Hutt City Council is facing a $1.3 billion bill over the next 30 years to keep the the city's water network up to scratch.
A report from Wellington Water - the authority which oversees the network for the entire region - has set the figure, to replace 60 percent of the 2000km pipe network.
How the money will be accrued is yet to be determined.
It comes after Porirua City Council received a similar report, which put their bill at $2b.
"We have a situation here where we have a trifecta of issues," said Hutt City Mayor Campbell Barry.
"One: ageing infrastructure; two: historic underinvestment; and three: a significant population growth in our city, where we've gone from 100,000 to 109,000 in the last six years."
As such, he said the total amount was not a complete surprise, but the figure in the billions was significantly greater than was earlier indicated.
When Barry became mayor, he commissioned Wellington Water to undertake a review to see how much would need to be spent to upgrade the pipes, and the organisation came back with an additional $240 million over 10 years.
"With more detailed work being done, that cost is significantly higher," he said. "For me personally, it's not a complete surprise, but of course it is a significant sum that we need to think through and think how we best deal with that."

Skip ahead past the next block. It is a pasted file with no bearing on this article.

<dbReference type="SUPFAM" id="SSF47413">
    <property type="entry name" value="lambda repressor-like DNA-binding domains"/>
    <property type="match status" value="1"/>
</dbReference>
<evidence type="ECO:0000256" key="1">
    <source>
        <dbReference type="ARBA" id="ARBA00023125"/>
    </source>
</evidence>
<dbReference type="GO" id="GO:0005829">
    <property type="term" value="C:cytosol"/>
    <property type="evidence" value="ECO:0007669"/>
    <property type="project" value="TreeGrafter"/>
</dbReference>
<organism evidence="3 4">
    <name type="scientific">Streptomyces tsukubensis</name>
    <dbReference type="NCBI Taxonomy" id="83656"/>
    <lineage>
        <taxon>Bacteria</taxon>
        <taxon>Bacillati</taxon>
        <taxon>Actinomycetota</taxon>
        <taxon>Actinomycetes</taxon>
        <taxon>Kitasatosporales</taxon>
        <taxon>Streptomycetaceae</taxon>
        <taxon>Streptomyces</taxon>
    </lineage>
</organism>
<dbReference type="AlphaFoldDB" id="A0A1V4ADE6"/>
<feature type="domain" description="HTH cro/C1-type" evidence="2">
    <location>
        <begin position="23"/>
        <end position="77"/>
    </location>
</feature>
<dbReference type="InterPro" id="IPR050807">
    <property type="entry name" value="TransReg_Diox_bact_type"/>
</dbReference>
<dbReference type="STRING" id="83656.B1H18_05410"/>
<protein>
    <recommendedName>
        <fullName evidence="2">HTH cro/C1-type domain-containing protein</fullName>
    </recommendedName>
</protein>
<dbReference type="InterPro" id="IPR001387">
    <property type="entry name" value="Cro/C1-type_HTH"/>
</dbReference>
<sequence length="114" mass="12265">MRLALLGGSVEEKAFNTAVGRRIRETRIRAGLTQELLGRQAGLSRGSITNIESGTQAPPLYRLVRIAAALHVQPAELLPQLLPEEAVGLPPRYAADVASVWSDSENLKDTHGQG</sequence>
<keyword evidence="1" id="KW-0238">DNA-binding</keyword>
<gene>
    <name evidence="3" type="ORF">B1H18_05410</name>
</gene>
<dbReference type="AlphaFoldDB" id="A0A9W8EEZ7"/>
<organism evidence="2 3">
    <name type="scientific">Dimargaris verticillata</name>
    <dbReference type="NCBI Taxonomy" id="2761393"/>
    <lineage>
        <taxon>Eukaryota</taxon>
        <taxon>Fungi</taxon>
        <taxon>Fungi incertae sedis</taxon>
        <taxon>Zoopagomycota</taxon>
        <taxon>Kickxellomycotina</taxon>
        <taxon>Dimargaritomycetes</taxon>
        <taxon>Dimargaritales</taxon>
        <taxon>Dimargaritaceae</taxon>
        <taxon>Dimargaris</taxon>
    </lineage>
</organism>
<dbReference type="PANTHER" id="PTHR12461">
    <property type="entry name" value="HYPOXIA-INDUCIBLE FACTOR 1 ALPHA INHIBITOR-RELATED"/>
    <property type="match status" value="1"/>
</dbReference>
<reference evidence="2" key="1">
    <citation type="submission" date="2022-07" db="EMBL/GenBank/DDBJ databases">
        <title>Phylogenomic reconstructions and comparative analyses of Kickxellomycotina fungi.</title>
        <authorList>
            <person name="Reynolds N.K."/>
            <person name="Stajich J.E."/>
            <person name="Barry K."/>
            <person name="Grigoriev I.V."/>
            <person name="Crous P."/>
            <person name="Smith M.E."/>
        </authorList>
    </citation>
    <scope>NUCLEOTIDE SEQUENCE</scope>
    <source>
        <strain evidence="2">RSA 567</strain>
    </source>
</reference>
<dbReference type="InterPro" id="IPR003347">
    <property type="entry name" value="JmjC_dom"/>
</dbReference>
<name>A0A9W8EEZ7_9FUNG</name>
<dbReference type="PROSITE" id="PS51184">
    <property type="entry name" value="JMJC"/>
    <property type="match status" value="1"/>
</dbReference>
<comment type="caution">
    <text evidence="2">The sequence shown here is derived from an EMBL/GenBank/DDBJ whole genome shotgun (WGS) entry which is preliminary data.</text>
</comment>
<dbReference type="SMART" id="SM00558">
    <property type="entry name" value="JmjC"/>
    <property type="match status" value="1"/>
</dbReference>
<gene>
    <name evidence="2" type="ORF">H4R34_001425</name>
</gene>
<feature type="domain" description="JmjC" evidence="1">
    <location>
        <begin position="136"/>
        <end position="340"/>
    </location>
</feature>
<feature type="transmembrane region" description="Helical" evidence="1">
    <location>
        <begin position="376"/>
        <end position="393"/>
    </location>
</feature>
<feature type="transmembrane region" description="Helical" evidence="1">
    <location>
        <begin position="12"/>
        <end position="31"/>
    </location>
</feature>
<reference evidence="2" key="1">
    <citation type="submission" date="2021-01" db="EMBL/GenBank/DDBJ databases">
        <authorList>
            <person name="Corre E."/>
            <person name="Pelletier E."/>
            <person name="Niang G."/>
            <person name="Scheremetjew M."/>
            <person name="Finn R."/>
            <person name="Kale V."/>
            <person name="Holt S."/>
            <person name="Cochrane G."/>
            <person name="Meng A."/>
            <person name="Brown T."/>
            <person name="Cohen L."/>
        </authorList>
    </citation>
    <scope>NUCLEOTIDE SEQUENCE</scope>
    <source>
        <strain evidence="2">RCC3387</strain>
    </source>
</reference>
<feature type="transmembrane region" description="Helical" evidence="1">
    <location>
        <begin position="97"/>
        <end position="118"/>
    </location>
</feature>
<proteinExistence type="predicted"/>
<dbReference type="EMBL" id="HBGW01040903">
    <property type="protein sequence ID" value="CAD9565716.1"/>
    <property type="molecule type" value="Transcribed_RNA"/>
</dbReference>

The heavy sum is putting pressure on the council, and Barry said they would be looking to central government for assistance.
He said while the figure was daunting, the best thing was that they were honest with the public about the scale of the challenge.
Council chief executive Jo Miller said maintaining the water network was essential to ensuring the city remained resilient.
"Our city and residents' well-being is at the heart of a functioning water network. We must have safe drinking water and effective stormwater and wastewater systems."
The total funding is not guaranteed - the paper is before the council, who will decide whether to pursue the mid-range option, which is the $1.3bn bill, or to go with a low-level option. A third, high-level option was not put forward due to affordability concerns.
The high level of expense could see rates increase by 4-6 percent, and would also see the council's debt increase to a peak of $835m, with a debt to revenue ratio of 301 percent which exceeds the limits of the Financial Strategy.